That list of guns we not only want, but that we somehow MUST bring home. Morally imperative acquisitions, critically important purchases, the guns we cannot live without and continue to function as sane human beings.
For me... that list is relatively short, and necessarily so. Even though Mrs. Normal is a hell of a shooter and enjoys the sport, I do want to continue to remain happily married and continue to expand our collection. Today, I think I've whittled my wish (more like need) list down to the following:
1. Glock 34
2. Remington 870
3. Colt Combat Elite
Why? In case it's not obvious...
Glock 34 - Competition Run & Gun Perfection
Simply put, I miss my G34 almost as much as I miss the temperamental 1911 that got me into handgun shooting and sent me face first down the firearms rabbit hole. It's simple, fast, accurate and rock-solid reliable. It's the standard for USPSA Production and IDPA SSP for a damn good reason - in the words of a former instructor, it's "the box that rocks." I've owned the 26, 19, 17, and 34 at one point or another and cannot wait to strap my 34 holster on again and step into the start box. I have a feeling I'm going to have one of those evil-grin "oh yeah" moments...
Remington 870 - Fun, Home Protection, and "Hell Yeah!"
There are a few firearms I think everyone should own - hell, the government should simply ISSUE to us... The Ruger 10/22, the Glock 17, and a Remington 870. For about $300, it's nearly fallen into the realm of "I don't need to ask for permission..." spending more than once and I can't believe I don't have one living under the bed already. There's just something heartwarming about running the action of an 870 - instantly familiar, insanely simple, and utterly reliable in the hands of any mortal. And, once you have the base gun at home, simple to build into exactly the shotty you want. The first time I ran a handful of slugs through an 870, my mind had been made up -- I simply HAVE to get me one of those.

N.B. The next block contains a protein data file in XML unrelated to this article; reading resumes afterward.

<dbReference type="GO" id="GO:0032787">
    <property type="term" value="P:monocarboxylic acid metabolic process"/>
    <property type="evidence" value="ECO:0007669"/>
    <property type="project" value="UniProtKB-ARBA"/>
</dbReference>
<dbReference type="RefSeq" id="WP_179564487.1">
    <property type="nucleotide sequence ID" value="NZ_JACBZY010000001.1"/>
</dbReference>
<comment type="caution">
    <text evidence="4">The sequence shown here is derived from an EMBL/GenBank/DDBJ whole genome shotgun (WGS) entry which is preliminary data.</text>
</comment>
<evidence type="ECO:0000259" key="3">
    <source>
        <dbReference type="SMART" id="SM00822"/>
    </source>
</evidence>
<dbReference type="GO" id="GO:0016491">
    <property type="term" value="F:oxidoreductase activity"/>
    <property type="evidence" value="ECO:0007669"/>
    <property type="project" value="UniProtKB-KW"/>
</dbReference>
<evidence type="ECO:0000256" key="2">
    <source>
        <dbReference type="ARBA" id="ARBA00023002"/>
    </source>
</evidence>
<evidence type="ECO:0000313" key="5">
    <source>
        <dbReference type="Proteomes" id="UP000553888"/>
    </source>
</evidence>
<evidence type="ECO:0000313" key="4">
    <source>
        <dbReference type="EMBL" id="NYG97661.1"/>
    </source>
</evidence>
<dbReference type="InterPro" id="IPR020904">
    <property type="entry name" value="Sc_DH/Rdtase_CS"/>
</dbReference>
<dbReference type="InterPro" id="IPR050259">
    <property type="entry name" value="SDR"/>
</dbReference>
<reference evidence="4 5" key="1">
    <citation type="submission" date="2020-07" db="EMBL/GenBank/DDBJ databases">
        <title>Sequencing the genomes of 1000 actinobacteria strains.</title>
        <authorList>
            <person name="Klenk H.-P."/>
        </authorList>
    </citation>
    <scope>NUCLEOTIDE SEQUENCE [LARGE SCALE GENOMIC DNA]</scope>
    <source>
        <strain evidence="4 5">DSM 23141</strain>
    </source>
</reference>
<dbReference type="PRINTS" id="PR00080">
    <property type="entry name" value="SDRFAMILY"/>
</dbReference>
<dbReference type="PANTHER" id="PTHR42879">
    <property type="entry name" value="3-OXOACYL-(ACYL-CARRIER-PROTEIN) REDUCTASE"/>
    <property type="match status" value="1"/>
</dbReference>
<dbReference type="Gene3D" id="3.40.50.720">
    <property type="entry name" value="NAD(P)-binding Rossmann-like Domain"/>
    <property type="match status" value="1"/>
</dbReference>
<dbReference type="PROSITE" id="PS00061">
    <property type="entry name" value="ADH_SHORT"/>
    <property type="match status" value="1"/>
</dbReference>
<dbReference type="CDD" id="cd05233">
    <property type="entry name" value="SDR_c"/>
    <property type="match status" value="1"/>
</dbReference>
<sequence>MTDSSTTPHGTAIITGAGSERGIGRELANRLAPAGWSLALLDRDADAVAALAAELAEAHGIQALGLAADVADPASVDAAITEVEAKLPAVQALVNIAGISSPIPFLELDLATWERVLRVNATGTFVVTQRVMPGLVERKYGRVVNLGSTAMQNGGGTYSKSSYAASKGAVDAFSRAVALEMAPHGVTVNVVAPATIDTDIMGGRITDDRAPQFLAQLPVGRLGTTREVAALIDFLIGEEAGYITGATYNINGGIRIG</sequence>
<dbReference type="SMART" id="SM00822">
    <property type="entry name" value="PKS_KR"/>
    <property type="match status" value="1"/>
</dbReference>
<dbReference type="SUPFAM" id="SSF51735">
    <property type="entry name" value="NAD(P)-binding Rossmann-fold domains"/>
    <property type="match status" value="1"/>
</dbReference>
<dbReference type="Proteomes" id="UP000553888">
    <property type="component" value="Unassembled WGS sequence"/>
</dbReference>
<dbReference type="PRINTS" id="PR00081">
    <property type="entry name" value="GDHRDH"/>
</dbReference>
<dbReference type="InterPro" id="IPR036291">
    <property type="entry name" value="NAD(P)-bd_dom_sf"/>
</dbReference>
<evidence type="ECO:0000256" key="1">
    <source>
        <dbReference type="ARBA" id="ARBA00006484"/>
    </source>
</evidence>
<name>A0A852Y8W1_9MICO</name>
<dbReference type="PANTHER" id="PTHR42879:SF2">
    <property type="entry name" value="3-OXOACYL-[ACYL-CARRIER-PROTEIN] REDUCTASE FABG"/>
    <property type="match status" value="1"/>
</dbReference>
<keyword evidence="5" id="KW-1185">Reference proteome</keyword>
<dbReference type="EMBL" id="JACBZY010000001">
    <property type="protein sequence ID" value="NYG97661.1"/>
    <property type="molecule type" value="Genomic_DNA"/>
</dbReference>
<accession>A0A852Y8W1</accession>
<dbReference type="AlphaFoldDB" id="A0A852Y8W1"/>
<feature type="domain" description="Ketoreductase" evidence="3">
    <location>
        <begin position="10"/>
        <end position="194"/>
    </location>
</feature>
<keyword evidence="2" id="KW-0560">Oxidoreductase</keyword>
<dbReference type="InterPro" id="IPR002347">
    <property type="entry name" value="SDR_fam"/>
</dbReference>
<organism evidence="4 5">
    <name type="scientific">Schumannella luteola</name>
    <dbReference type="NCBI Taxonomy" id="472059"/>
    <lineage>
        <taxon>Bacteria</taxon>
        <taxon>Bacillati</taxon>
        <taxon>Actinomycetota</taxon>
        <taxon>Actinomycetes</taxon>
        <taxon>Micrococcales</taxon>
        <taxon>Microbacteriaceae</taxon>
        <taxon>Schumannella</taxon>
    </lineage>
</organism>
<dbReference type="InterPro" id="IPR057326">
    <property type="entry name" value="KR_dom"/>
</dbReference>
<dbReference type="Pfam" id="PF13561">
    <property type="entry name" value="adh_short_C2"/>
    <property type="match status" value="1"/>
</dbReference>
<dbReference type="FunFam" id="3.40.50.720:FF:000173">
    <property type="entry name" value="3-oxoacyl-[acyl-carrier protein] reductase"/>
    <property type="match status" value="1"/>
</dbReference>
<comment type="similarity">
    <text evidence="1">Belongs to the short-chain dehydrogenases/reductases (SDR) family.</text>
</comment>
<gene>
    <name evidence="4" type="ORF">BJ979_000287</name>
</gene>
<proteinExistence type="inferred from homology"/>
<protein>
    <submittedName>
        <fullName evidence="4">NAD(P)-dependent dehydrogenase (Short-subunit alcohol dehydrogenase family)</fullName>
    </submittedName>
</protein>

Colt XSE Combat Elite
This one's a little less obvious... sorta.
My first steps into the universe of serious handgun shooting didn't come through buying a Glock, Springfield, Ruger, or Taurus but a bare-bones 1911 from the folks at Kimber and those who know me well know the love-hate-love relationship I had with that pistol.
While Kimber produces thousands of perfectly functional guns for every unit that simply refuses to run, I was one of the "lucky" few to have bought a factory-fresh lemon. After its first 10-week spa vacation in Yonkers, the gun came home WORSE than when it went out and the internals look like they'd been polished by a stoned vo-tech freshman. After its second trip back - this time directly to the Custom Shop - the weirdest thing happened... the damn gun actually ran. Over 99% reliable... right up to the day I had to sell it. She'd gone from my daily-carry weapon as a range officer and instructor to 2/3 of a mortgage payment and, while I can't believe I ever would have felt this way, I miss it more than anything else I had to sell. Glocks have come and gone, but I actually regret selling my first pistol - my first 1911.
I don't just want another... I NEED another 1911, and I've been trying to find a way to bring one home at some point this year. Given the dozens of manufacturers producing hundreds of variations on the 1911 platform, I find myself drawn to what I think typifies the heart and soul of the modern 1911 -- the Combat Elite from Colt.
I'm no purist and have no problem with integrated light rails on 1911s but something about the Combat Elite just looks and feels right. With its reputation for running with near-flawless reliability out of the box, 100-year pedigree, and integration of features which define the modern 1911, the XSE Combat Elite puts everything I want in a production gun within reach... all I need to do now is save every spare penny, quarter, and $20 I can hide from my prettier half until I've got enough to bring home what I've been missing most of all. It's one thing to own a collection of Glocks, XDs, or M&Ps - and I have. What I'm missing, really missing, is that one handgun that bears the weight of heritage and history. That gun I'll own as an old man; that one gun my son or daughter one day will ask for and I'll be able to say, with a grin, "the day you can have it, you won't want it."